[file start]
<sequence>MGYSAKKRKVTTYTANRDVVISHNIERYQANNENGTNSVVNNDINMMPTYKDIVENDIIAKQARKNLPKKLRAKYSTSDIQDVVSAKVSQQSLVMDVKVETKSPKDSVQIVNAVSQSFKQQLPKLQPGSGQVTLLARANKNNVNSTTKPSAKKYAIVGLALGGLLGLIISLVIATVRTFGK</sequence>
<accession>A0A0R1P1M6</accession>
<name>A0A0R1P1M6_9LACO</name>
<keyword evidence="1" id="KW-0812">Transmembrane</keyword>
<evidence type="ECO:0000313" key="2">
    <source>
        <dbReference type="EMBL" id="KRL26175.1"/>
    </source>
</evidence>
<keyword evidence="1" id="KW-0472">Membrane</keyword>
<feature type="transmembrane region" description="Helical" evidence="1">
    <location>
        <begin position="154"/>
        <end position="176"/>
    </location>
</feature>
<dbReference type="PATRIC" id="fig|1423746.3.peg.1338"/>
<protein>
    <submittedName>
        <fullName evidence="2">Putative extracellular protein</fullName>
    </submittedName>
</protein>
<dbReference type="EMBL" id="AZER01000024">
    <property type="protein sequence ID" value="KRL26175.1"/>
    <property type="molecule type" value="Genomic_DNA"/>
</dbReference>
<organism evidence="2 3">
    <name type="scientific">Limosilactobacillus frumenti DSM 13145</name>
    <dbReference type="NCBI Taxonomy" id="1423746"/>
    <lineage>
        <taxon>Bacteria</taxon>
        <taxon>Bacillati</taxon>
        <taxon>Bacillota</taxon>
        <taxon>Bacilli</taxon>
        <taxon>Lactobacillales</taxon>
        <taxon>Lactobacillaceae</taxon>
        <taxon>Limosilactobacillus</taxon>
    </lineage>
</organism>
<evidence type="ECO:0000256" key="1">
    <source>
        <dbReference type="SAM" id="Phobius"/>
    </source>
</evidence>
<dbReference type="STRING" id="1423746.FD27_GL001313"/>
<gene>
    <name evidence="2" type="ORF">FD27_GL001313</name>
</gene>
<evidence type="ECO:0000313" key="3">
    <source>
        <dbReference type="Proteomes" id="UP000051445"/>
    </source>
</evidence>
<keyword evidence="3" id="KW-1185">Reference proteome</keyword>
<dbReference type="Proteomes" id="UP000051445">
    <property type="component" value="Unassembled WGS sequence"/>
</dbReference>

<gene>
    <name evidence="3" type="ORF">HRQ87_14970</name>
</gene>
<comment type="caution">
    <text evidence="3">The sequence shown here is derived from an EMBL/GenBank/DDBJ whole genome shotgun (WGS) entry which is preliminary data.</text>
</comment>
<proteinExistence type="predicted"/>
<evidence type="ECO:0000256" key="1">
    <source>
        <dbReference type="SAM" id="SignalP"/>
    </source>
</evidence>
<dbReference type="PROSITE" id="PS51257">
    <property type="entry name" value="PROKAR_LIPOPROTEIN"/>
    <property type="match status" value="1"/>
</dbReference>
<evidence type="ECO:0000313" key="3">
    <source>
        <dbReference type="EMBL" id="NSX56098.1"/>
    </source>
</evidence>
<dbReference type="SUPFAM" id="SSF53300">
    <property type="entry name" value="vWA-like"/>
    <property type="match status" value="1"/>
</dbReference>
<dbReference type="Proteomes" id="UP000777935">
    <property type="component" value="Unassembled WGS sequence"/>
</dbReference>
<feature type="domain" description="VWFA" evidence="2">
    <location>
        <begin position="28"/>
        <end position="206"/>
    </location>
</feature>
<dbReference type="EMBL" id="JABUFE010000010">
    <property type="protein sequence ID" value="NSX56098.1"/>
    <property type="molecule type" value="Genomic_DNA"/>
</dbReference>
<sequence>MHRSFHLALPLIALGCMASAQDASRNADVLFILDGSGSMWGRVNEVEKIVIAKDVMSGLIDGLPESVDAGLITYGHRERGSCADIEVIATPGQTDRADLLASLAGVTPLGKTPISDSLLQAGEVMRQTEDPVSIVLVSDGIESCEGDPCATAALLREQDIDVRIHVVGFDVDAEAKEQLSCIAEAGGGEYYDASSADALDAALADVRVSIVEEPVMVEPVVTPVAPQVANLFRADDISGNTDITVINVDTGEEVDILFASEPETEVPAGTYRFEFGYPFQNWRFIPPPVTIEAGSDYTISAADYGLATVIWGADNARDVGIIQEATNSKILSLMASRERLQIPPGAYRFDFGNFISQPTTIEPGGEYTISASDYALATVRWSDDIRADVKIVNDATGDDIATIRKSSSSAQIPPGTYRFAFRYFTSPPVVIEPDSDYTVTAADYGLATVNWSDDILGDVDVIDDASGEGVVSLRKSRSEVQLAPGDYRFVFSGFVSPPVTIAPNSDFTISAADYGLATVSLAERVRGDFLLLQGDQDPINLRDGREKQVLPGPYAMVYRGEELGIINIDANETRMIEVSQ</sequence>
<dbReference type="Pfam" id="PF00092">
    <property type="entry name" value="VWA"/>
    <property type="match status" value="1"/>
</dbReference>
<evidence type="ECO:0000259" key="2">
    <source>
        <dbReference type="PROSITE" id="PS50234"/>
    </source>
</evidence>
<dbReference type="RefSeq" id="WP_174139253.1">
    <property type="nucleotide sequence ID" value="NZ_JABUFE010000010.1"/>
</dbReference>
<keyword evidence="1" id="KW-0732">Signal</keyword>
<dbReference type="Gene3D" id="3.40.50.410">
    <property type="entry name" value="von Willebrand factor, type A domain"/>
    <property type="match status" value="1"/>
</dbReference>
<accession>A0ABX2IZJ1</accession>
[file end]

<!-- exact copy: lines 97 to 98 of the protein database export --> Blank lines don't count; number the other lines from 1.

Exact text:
<dbReference type="Pfam" id="PF00092">
    <property type="entry name" value="VWA"/>